History in Review
The Quiet Hero
The Untold Medal of Honor Story of George E. Wahlen at the Battle for Iwo Jima.
By Gary W. Toyn.
Foreword by Bob Dole.
Introduction by Orrin Hatch.
(American Legacy Historical Press, 2007. Pg. 240.)
Reviewed by Herbert White - December 28, 2007
A navy corpsman assigned to the Marines, George E. Wahlen was one of the many unsung heroes of World War II. For more than sixty years his story has been hidden by his own reticence to talk about his actions, and by the passage of time. Now at long last, Wahlen's heroism has been exposed, and is chronicled in The Quiet Hero: The Untold Medal of Honor Story of George E. Wahlen at the Battle for Iwo Jima. Written by Gary W. Toyn, this gripping biography tells the story of this distinguish American hero and his heroic actions during the Battle of Iwo Jima for which he was awarded the Medal of Honor.
Born in 1924, Wahlen volunteered for the draft when his father forbade him to join the military. He had wanted to serve as an aircraft mechanic, but at the time the Army Air Corps was not accepting new recruits, so he joined the Navy. To his surprised, instead of being assigned to work on aircraft, a job for which he was already qualified, he was assigned to the hospital corps school to be trained as a corpsman. Despite having an initial dislike for the field, Wahlen excelled at his studies, and later volunteered for combat duty with the Marines. In February of 1945, Wahlen landed on Iwo Jima with the Marines as part of Operation Detachment. During the ensuing battle between the United States Marines and the Japanese, Wahlen treated numerous casualties and saving untold lives. During the course of the battle, Wahlen was injured no less than three times, and each time he refused to be evacuated and continued to minister to 'his' Marines. It was to take Wahlen nine months to recover from the wounds he received during the battle, and it was while he was recuperating that he was awarded the Medal of Honor by President Harry Truman. In addition to this ultimate honor, he also received the Navy Cross and the Gold Star.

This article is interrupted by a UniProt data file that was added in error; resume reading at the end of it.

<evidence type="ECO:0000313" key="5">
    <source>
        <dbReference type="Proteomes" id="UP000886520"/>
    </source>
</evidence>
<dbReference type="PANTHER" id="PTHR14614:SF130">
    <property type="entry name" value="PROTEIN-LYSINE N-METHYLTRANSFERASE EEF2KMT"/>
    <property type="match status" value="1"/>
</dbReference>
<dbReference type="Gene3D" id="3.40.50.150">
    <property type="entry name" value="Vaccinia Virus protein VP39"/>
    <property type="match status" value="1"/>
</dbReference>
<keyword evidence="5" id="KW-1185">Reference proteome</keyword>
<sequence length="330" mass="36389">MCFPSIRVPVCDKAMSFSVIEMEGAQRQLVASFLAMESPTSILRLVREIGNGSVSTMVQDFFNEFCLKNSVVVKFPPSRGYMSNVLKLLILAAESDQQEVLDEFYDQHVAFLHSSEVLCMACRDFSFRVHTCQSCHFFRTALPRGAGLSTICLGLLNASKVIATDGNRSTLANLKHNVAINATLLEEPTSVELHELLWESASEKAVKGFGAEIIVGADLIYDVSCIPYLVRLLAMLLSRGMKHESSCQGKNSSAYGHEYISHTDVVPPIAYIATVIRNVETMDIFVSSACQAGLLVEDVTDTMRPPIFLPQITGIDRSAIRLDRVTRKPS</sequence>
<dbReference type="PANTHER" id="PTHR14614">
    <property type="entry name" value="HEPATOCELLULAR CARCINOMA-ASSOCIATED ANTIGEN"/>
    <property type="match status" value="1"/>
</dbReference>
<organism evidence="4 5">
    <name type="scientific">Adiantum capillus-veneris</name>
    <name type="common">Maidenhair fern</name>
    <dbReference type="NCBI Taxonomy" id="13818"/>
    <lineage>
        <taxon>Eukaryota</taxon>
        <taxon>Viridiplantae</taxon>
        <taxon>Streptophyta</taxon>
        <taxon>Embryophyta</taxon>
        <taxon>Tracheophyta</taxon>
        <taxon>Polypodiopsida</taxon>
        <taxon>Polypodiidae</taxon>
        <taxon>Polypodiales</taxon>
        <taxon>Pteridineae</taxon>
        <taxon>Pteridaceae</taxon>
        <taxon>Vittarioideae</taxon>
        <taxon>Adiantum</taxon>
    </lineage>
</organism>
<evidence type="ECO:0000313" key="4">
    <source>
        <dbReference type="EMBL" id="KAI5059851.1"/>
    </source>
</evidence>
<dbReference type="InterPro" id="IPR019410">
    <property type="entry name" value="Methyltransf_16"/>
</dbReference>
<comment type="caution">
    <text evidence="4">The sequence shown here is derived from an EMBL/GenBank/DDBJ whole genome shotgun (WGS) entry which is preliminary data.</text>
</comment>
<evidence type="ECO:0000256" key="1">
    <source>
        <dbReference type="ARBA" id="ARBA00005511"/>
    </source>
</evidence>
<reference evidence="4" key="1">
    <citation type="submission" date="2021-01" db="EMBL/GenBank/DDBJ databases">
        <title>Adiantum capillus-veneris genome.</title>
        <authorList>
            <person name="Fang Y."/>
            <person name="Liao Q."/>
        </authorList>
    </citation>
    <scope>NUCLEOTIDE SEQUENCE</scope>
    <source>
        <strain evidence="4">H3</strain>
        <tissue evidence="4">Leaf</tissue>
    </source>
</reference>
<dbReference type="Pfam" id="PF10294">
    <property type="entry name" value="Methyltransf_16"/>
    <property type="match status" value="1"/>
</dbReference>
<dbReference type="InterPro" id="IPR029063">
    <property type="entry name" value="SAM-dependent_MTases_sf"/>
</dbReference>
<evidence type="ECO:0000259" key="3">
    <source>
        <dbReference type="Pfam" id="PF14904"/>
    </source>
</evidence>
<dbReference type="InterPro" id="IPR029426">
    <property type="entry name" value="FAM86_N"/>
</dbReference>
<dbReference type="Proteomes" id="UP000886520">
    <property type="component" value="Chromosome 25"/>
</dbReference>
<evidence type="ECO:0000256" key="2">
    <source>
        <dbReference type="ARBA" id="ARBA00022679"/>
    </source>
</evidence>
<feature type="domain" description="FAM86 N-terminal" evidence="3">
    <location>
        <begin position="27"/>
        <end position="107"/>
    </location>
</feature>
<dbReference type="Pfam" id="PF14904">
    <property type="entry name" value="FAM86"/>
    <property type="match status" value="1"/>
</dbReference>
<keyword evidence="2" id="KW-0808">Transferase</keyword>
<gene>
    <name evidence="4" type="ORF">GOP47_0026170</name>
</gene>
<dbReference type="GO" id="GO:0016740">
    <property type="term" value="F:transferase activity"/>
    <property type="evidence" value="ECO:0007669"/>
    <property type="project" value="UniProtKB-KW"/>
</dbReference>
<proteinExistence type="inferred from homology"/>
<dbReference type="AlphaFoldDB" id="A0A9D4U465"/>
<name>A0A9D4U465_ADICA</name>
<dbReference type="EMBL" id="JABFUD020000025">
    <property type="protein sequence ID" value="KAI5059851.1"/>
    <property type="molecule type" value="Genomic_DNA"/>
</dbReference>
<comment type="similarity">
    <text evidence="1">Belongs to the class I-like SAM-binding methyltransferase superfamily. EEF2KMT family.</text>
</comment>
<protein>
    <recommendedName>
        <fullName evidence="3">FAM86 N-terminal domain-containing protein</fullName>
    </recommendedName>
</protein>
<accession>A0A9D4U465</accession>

In The Quiet Hero, Toyn chronicles Wahlen's life from his birth through to the present. However, the bulk of the book concentrates on the Battle of Iwo Jima and Wahlen's actions there. This is a fast paced, and gripping book that is filled with relevant photographs, some on the gruesome side - but they serve to provide the reader with just the slightest hint of the horrors that Wahlen witness during the Battle for Iwo Jima.
Toyn's narrative style is fluid and it readily captures the reader's attention and provides a vivid glimpse into the world of this quiet and reserved American hero who's contribution to the U.S. military did not end when he was discharged from the Navy at the end of World War II. After taking a short break to attend college, Wahlen joined the U.S. Army in 1948, and served with distinction during both the Korean and Vietnam conflicts. Wahlen's story is truly remarkable, and it provides readers with an intimate glimpse the life of an extraordinary young man who proved that heroes do still exist. As important, this book reminds us of just how fierce the fighting was during the Battle of Iwo Jima (it was one of the fiercest battles of the Pacific Campaign) and it reminds us that there was much more to this battle than just Joe Rosenthal's iconic picture of a group of exhausted Marines (and one Navy Corpsman) raising the American flag on Mount Suribachi. The text also includes a foreword by Bob Dole and an introduction by Orrin Hatch. The Quiet Hero is a truly exceptional book about an unsung American hero and it should be read by anyone with an interest in U.S. Military history, World War II, or who is simply looking to read a fascinating account of one man's remarkable wartime experience.
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